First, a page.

40. Kenya. Nairobi allows the United States limited access to its airfields and the port of Mombassa. The Kenyans favor the present level of US naval activity in the region, viewing it as a counter to Soviet, Cuban, and radical Arab maneuverings. They would probably not oppose an increase in US use of Djiboutian facilities as long as the expansion did not arouse serious Ethiopian concerns or threaten to generate all-out war in the Horn. Nairobi probably fears that the Ethiopians would react by undermining the Gouled regime and pressuring Kenya to alter its pro-Western policy. Ethiopia and Kenya—despite their ideological disparity—are united in a defense pact directed against Somalia.

41. The USSR. Although the Soviets have thus far avoided mention of US use of Djiboutian facilities, they roundly criticized US naval deployments during the Iranian and Yemeni crises, and have repeatedly warned of plans by the United States to increase its military presence throughout the region. If US naval ships began to use Djibouti on a significantly increased basis, Moscow would probably carefully tailor its public statements to place the burden of guilt on Washington. Djibouti—if mentioned at all—would be portrayed as an unwitting dupe or helpless victim of US “imperialism”; the French connection [Page 269] would also be largely ignored to avoid damaging Franco-Soviet relations. Soviet commentary would:

—Concentrate on the US arms buildup in the Indian Ocean and Persian Gulf and accuse the United States of increasing tensions in the region to justify its military ambitions.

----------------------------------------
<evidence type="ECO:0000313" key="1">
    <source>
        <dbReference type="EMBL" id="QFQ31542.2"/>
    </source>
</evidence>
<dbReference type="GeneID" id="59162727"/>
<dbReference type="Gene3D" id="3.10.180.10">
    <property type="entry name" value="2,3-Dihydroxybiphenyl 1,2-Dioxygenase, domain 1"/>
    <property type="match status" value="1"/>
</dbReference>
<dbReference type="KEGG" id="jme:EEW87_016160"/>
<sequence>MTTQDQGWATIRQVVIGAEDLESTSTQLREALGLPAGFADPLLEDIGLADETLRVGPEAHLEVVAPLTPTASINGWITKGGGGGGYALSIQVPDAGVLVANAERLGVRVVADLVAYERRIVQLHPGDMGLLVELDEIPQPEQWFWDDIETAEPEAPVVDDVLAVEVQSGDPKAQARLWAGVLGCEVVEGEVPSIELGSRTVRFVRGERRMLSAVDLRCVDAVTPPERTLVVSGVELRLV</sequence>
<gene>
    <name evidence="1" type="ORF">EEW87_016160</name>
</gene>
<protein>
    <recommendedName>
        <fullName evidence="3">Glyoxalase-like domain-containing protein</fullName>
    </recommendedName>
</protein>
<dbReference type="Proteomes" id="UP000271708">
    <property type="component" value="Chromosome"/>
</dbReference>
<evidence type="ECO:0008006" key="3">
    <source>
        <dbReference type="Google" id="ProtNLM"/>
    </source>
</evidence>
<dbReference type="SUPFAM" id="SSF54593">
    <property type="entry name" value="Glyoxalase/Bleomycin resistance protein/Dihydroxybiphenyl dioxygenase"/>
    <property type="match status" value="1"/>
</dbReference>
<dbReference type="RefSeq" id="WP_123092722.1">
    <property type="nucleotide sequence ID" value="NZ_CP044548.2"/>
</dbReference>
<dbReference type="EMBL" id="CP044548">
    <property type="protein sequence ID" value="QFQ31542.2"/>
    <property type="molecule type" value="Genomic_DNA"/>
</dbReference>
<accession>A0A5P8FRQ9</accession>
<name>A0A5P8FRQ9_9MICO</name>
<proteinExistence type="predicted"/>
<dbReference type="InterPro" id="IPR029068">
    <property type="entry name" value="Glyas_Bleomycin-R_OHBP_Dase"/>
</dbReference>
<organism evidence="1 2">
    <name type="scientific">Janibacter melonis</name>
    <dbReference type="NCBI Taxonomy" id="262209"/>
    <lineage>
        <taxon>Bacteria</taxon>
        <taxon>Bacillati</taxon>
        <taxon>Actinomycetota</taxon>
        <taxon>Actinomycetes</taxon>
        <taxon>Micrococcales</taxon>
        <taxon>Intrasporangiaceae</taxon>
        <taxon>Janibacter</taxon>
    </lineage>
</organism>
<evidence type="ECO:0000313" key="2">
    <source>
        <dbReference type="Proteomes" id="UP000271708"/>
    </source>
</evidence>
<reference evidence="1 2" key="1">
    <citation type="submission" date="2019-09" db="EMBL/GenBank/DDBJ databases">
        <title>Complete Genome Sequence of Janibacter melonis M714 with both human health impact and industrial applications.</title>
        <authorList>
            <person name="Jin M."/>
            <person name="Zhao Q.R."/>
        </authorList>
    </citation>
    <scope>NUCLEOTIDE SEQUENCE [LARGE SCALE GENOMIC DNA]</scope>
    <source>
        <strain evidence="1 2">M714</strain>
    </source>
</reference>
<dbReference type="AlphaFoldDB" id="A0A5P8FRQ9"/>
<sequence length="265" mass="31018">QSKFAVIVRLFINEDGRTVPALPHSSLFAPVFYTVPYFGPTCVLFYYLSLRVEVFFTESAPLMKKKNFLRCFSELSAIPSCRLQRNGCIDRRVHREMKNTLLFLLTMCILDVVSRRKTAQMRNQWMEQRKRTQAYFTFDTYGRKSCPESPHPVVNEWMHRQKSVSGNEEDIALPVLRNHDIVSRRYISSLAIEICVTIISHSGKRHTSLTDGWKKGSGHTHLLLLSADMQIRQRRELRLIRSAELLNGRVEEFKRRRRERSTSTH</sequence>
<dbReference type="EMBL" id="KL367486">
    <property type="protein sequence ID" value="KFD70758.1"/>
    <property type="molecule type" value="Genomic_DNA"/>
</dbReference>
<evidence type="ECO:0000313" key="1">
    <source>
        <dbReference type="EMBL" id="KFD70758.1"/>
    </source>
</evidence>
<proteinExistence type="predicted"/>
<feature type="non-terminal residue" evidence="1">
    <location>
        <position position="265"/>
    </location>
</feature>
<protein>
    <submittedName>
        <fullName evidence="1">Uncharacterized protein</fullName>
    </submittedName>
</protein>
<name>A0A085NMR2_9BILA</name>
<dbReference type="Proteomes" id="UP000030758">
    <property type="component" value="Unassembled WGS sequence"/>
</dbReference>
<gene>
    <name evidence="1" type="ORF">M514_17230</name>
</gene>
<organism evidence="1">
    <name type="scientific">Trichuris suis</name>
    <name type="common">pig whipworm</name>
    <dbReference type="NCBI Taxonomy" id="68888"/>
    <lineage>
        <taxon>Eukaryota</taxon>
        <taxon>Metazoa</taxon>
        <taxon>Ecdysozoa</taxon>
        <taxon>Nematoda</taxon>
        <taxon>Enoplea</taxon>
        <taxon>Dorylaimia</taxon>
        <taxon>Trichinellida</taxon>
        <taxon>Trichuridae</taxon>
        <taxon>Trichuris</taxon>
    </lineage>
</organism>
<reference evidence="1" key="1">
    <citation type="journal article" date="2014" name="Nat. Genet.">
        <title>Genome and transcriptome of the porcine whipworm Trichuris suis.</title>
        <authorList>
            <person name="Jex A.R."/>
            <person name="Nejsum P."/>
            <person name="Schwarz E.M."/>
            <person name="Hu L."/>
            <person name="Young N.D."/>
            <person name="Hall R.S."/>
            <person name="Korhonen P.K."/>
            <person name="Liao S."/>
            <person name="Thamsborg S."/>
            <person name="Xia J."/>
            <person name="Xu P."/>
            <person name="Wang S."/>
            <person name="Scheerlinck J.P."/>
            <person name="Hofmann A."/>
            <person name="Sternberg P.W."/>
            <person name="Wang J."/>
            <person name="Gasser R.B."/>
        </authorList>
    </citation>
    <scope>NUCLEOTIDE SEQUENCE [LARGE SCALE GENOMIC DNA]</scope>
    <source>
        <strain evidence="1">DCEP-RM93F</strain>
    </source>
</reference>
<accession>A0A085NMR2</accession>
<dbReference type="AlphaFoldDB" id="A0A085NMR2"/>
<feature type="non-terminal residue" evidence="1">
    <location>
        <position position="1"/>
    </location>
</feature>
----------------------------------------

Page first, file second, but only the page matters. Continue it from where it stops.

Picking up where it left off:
—Link the increase in US naval activity to the fall of the Shah, the signing of the Egyptian-Israeli treaty, and US oil needs.

—Charge the United States with attempting to turn Djibouti into another US naval facility like Diego Garcia.

—Remind the littoral states that the USSR supported the UN resolution calling for a zone of peace in the Indian Ocean.

—Emphasize that it was the United States, not the USSR, that broke off the Indian Ocean arms control talks.

42. Although the USSR has little influence with President Gouled, it would lose no opportunity—unilaterally and through sympathetic third parties—to remind him that US use of his air and naval facilities was inconsistent with Djibouti’s professed neutrality. If Gouled proved unresponsive to such demarches, the Soviets might urge increased Ethiopian/Cuban support for Afar dissidents based in Ethiopia.

43. Because of their traditional reluctance to use naval facilities permanently occupied by a Western power (in this case, France), the Soviets would be unlikely to request regular access to Djibouti for their own naval forces, although they might attempt to establish the right in principle to make occasional port calls. Moscow would be more inclined to react to greater US use of Djibouti by increasing its overall force levels in the region and, possibly, by seeking expanded use of military facilities in South Yemen and Ethiopia.

44. Cuba. The Cubans would join the Soviets and the Ethiopians in condemning any sharply increased US military presence in Djibouti and might use it to justify a prolongation of the Cuban military presence in Ethiopia or an expansion of that in South Yemen.

45. France. Although the French would probably welcome further opportunities to share responsibilities in the region, their reaction is difficult to predict with certainty. They might argue that significantly increased and highly visible US naval activity in Djibouti would upset the country’s fragile political balance, lead to internal strife, and increase the danger of external intervention. The French might also calculate that such a US military profile in Djibouti would focus the spotlight on their own continued major presence, and that this could generate an adverse reaction both at home and abroad. Gouled takes his cue from the French on major policy matters, and their position on increased US naval use of Djibouti could be critical to his thinking on the issue.